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  1. Matthew C. Altman (2007). The Decomposition of the Corporate Body: What Kant Cannot Contribute to Business Ethics. [REVIEW] Journal of Business Ethics 74 (3):253 - 266.
    Kant is gaining popularity in business ethics because the categorical imperative rules out actions such as deceptive advertising and exploitative working conditions, both of which treat people merely as means to an end. However, those who apply Kant in this way often hold businesses themselves morally accountable, and this conception of collective responsibility contradicts the kind of moral agency that underlies Kant's ethics. A business has neither inclinations nor the capacity to reason, so it lacks the conditions necessary for constraint (...)
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  2. Roman Altshuler (2013). Practical Necessity and the Constitution of Character. In Alexandra Perry & Chris Herrera (eds.), The Moral Philosophy of Bernard Williams. Cambridge Scholars Publishing.
    Deliberation issues in decision, and so might be taken as a paradigmatic volitional activity. Character, on the other hand, may appear pre-volitional: the dispositions that constitute it provide the background against which decisions are made. Bernard Williams offers an intriguing picture of how the two may be connected via the concept of practical necessities, which are at once constitutive of character and deliverances of deliberation. Necessities are thus the glue binding character and the will, allowing us to take responsibility for (...)
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  3. Kenneth M. Amaeshi, Onyeka K. Osuji & Paul Nnodim (2008). Corporate Social Responsibility in Supply Chains of Global Brands: A Boundaryless Responsibility? Clarifications, Exceptions and Implications. [REVIEW] Journal of Business Ethics 81 (1):223 - 234.
    Corporate social responsibility (CSR) is increasingly becoming a popular business concept in developed economies. As typical of other business concepts, it is on its way to globalization through practices and structures of the globalized capitalist world order, typified in Multinational Corporations (MNCs). However, CSR often sits uncomfortably in this capitalist world order, as MNCs are often challenged by the global reach of their supply chains and the possible irresponsible practices inherent along these chains. The possibility of irresponsible practices puts global (...)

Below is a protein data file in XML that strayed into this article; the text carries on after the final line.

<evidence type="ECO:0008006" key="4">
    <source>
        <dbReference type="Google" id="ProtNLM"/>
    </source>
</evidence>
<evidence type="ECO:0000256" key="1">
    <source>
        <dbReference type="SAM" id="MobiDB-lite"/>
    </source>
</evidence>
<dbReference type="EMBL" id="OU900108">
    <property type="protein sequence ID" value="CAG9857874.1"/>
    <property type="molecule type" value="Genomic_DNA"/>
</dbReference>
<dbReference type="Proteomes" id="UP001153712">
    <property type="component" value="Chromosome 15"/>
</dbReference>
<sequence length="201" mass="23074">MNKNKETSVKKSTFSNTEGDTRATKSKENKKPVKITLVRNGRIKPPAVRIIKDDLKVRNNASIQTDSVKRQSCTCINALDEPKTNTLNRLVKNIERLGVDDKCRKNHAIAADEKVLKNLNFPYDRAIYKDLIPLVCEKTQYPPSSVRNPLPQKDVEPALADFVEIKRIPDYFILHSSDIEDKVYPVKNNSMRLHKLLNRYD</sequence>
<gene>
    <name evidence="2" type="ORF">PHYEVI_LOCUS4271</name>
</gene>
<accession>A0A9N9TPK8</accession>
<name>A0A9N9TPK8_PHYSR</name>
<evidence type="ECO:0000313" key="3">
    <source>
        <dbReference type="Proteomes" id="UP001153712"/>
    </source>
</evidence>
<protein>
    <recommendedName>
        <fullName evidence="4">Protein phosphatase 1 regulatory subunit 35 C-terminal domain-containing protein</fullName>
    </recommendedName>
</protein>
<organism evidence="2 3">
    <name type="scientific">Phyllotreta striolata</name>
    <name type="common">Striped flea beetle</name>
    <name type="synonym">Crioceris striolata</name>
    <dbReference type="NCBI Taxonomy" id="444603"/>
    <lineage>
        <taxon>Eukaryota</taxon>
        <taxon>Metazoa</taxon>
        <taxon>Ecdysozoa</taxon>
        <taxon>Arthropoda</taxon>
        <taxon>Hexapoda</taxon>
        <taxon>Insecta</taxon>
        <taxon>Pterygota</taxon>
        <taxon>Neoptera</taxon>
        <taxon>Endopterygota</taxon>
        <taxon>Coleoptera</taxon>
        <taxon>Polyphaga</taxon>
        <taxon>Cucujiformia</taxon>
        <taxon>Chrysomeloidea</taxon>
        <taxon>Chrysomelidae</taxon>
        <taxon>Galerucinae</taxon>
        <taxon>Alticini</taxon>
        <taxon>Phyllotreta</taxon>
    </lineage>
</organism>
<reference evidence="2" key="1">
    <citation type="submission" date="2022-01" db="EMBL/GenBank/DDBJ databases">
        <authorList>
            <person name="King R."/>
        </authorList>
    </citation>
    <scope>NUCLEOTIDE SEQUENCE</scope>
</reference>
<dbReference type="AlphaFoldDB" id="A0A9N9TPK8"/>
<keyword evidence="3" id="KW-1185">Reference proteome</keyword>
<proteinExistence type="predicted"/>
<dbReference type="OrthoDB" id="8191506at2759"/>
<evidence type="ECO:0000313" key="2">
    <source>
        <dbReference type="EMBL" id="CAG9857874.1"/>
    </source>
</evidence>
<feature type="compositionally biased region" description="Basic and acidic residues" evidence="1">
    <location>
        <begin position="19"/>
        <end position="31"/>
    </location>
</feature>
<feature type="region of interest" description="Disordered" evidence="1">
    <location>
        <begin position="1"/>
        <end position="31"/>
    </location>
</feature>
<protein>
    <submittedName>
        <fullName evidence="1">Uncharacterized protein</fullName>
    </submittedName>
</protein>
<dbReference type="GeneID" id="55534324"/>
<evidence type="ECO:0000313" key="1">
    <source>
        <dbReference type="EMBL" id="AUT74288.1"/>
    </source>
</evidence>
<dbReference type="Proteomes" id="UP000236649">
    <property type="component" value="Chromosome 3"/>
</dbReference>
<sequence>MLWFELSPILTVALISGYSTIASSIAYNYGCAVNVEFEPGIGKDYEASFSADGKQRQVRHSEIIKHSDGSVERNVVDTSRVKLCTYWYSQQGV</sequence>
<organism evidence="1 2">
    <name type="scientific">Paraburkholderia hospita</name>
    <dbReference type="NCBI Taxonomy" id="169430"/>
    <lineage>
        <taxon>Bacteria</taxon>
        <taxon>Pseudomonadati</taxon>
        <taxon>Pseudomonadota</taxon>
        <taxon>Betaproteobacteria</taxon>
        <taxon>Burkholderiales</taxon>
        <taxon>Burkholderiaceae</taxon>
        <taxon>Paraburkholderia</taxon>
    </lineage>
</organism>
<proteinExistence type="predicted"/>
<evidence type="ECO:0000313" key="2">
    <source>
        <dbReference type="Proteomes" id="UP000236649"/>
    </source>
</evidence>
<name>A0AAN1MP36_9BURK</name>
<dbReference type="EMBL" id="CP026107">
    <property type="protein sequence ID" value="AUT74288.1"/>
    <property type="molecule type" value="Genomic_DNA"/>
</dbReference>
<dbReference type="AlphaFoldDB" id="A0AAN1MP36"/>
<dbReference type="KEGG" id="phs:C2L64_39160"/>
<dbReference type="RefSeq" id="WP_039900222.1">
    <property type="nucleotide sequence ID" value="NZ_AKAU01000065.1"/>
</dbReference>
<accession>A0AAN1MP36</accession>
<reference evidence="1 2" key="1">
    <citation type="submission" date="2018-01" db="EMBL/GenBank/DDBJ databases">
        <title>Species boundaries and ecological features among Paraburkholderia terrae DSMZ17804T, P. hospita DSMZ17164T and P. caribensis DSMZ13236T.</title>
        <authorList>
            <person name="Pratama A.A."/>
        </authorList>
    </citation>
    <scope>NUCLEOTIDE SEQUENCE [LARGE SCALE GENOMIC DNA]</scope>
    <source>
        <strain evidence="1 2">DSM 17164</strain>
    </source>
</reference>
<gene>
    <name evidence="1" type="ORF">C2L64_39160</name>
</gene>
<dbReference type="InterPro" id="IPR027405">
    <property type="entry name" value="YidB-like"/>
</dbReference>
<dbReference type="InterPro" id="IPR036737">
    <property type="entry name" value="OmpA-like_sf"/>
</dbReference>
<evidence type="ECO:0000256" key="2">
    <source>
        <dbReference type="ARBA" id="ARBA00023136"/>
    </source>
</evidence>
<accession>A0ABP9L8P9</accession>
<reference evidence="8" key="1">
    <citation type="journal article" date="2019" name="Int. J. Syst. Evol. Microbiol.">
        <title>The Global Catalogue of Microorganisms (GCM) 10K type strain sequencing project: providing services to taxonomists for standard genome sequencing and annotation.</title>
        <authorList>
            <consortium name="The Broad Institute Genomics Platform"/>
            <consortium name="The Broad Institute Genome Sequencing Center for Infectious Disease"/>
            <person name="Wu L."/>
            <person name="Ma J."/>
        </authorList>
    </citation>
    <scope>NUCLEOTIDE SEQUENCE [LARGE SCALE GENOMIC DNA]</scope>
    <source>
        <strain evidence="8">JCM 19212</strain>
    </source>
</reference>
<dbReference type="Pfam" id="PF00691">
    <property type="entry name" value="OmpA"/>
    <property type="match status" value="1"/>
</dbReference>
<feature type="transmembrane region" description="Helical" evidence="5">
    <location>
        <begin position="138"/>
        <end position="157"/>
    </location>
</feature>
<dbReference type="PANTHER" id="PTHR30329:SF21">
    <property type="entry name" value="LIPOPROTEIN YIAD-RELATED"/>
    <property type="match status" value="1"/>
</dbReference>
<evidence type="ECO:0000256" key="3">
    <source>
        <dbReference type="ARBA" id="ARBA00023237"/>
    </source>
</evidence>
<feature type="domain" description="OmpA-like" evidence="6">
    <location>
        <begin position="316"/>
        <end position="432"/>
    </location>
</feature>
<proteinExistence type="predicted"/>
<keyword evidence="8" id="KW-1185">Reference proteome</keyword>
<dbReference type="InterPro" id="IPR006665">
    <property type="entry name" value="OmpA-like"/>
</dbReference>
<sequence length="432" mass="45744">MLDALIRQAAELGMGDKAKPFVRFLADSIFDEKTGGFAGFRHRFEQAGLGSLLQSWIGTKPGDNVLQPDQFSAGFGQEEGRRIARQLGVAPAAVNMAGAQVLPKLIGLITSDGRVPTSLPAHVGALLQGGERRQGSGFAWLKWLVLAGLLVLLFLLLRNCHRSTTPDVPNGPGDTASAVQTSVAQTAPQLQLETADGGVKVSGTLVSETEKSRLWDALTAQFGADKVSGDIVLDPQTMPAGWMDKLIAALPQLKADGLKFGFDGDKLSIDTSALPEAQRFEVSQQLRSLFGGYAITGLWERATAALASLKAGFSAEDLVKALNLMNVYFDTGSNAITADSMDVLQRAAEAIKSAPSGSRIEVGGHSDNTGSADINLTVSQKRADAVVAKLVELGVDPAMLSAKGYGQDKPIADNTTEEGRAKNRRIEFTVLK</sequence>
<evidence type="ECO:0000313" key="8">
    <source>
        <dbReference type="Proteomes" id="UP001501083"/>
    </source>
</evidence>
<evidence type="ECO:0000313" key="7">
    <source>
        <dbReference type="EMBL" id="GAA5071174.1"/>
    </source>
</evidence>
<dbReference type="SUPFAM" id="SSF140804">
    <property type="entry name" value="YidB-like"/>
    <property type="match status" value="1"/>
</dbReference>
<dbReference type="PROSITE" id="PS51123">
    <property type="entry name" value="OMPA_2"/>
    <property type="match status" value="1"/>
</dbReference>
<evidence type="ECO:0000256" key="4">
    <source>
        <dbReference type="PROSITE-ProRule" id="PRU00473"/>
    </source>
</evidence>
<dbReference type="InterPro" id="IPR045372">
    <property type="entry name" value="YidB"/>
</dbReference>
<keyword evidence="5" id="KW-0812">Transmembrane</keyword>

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  4. Lydia B. Amir (2009). Rethinking Philosophers' Responsibility. In Jinfen Yan & David E. Schrader (eds.), Proceedings of the Xxii World Congress of Philosophy. Edwin Mellen Press. 19-29.
    Should philosophers address the needs of their societies? If the answer is affirmative, and if today's needs are being inadequately answered within the New Age movement for lack of viable alternatives, philosophers' minimal response could be teaching critical thinking outside the academe, and maximal response would be providing relevant wisdom for the world. The first option requires construing logic and epistemology as practical fields. The second requires reforming part of Philosophy as social thinking which provides relevant wisdom for the world. (...)
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  5. Holly Andersen, Two Causal Mistakes in Wegner's Illusion of Conscious Will.
    Daniel Wegner argues that our feelings of conscious will are illusory: these feelings are not causally involved in the production of action, which is rather governed by unconscious neural processes. I argue that Wegner's interpretation of neuroscientific results rests on two fallacious causal assumptions, neither of which are supported by the evidence. Each assumption involves a Cartesian disembodiment of conscious will, and it is this disembodiment that results in the appearance of causal inefficacy, rather than any interesting features of conscious (...)
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  6. John Anderson & Jacky Baltes (forthcoming). Agent-Based Control in a Global-Vision Robotic Soccer Team. Proceedings of the Agents Meet Robots Workshop, 17th Conference of the Canadian Society for the Computational Studies of Intelligence (Ai-04).
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  7. Páll S. Árdal (1965). Motives, Intentions and Responsibility. Philosophical Quarterly 15 (59):146-154.
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  8. Nomy Arpaly (2006). Merit, Meaning, and Human Bondage: An Essay on Free Will. Princeton University Press.
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  9. Nomy Arpaly (2004). Review: Contours of Agency: Essays on Themes From Harry Frankfurt. [REVIEW] Mind 113 (452):744-747.
  10. Koki Asano (2008). A Counterargument to Skepticism of Akrasia. Kagaku Tetsugaku 41 (2):17-29.
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  11. Thomas Atwater (1980). Theory of Action. New Scholasticism 54 (1):111-115.
  12. John E. Atwell (1980). Schopenhaurer's Account of Moral Responsibility. Pacific Philosophical Quarterly 61 (4):396.
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  13. Robert Audi (1988). Deliberative Intentions and Willingness to Act: A Reply to Professor Mele. Philosophia 18 (2-3):243-245.
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  14. Flor Emilce Cely Ávila (2009). Reseña de "Effective Intentions: The Power of Conscious Will" de Mele, Alfred R. Ideas Y Valores 58 (141):246-250.